The incident took place in Chinotimba Township, Victoria Falls when people were celebrating the outgoing year 2005 and the incoming year 2006. The complainant was celebrating whilst at his home with his family. The accused and his friends were drinking beer and dancing at the house of the complainant’s neighbour. One of the accused’s friends relieved himself on the hedge of complainant’s house. The complainant was naturally, not amused resulting in him reprimanding the culprit. This did not go down well with the accused who started to insult the complainant. The accused went on to draw a knife from his pocket and stabbed the complainant with it. He stabbed the complainant once on the head, once on the mouth, once on the nose, once on the left hand and four times on the back. The degree of force used is described by the doctor as moderate and the resultant injuries as serious.
Further, the doctor opined that there is a likelihood of permanent disability on two of the areas where blows landed. This attack is altogether unprovoked and took place before the eyes of members of the complainant’s family. It is said a man’s home is his castle. The sentence imposed triviliases a very serious assault. This is a callous attack on the person of another calling for a sentence of imprisonment without the option of a fine. The accused is young man aged 22. Unfortunately, the record does not reveal the age of the complainant, but being a family man I can safely assume that he is much older than the accused.
In S v Rosary HH133-83; the court held that for an assault by a young first offender comprising of three stabbings in back and stomach, one year imprisonment was appropriate. In S v Ndlovu HH 197-87, the accused stabbed an ex-girlfriend once in the stomach with severe force causing serious injury. A sentence of 6 months imprisonment was considered appropriate. In S v Murombo HH 224-87 the accused stabbed the victim twice on the shoulder with moderate force. He was a first offender and a sentence of 8 months imprisonment with half thereof suspended on condition of future good behaviour was considered appropriate. In S v Razawu HH 257-87 the accused was drunk at the time of the offence. He was also provoked. He stabbed his wife twice in the face and side but not seriously. A sentence similar to that in the Murombo- case, supra, was considered appropriate. – See also S v Nyoni HB 43-06 and S v Madzivanyika HB 85-06. A sentence of the kind imposed here may easily bring the criminal justice system into disrepute. In the words of Lawton LJ, in R v Sargeant (1974) 60 CR App Rep 74 (CA) at page 77;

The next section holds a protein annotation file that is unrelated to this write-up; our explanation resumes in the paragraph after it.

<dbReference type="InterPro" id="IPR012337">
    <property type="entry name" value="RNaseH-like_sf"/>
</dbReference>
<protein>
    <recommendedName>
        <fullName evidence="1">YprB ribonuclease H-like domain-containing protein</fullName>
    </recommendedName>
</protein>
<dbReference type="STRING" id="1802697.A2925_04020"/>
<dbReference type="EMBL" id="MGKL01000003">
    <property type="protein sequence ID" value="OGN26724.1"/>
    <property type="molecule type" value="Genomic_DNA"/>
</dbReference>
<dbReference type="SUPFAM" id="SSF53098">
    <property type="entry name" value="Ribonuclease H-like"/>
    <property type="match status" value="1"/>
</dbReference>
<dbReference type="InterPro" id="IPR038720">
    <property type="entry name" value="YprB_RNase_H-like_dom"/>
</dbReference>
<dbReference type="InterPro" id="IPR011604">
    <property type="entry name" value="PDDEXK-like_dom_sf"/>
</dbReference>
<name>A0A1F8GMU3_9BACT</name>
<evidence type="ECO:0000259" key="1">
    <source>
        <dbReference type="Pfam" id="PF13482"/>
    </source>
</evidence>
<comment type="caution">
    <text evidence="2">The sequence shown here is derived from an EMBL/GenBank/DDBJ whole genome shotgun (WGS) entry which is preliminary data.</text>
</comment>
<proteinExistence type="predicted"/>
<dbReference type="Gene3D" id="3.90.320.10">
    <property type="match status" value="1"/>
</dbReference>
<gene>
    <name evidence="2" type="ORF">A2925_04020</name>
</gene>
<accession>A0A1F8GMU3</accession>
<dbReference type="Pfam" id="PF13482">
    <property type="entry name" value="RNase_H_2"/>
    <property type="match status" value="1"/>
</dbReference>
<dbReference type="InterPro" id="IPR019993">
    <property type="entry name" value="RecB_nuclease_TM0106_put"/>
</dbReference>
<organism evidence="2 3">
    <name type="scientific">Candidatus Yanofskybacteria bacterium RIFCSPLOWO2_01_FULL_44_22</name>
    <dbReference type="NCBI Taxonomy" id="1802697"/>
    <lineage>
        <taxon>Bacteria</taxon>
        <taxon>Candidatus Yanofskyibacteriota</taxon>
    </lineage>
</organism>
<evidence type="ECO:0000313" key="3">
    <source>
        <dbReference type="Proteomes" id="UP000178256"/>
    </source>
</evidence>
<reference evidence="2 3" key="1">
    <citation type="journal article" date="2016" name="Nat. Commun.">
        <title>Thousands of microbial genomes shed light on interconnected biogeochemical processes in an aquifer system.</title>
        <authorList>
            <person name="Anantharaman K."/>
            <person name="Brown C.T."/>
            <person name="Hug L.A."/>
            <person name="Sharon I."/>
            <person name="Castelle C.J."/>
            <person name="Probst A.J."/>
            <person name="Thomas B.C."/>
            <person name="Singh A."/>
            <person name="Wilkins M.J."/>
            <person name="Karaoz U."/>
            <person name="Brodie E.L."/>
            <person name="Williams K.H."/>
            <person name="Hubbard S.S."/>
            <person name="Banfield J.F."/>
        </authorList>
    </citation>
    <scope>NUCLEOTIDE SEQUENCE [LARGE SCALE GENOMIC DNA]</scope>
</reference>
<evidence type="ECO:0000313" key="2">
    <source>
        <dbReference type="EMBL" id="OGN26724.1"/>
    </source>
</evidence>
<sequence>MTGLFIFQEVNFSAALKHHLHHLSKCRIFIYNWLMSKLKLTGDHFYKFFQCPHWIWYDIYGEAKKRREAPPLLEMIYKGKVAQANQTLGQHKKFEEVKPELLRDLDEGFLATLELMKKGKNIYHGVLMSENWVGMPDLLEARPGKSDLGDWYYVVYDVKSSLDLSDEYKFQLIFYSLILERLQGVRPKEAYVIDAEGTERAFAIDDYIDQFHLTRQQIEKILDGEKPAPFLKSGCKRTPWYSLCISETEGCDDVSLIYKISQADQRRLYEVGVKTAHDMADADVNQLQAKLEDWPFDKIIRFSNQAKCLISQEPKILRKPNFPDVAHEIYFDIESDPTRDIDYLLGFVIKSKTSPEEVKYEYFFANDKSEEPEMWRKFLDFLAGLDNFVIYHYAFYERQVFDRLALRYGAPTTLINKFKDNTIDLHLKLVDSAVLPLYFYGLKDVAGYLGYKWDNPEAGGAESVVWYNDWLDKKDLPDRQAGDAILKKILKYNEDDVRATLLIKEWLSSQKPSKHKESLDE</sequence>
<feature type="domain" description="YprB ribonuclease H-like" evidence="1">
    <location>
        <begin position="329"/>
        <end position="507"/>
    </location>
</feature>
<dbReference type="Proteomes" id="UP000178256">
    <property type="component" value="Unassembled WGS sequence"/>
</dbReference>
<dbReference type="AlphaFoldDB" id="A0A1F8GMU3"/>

“The old testament concept of an eye for an eye and tooth for tooth no longer plays any part in our criminal law. There is, however, another aspect of retribution which is frequently overlooked. It is that of society, through the courts must show its abhorrence of particular types of crimes, and the only way in which the courts can show this is by the sentence they pass. The courts do not have to reflect public opinion. On the other hand the courts must not disregard it. Perhaps the main duty of the courts is to lead public opinion”.
I agree. In the circumstances I consider that prison sentence in the region of 24-30 months with part thereof suspended was called for.
The sentence, therefore is not in accordance with real and substantial justice and I, accordingly, withhold my certificate.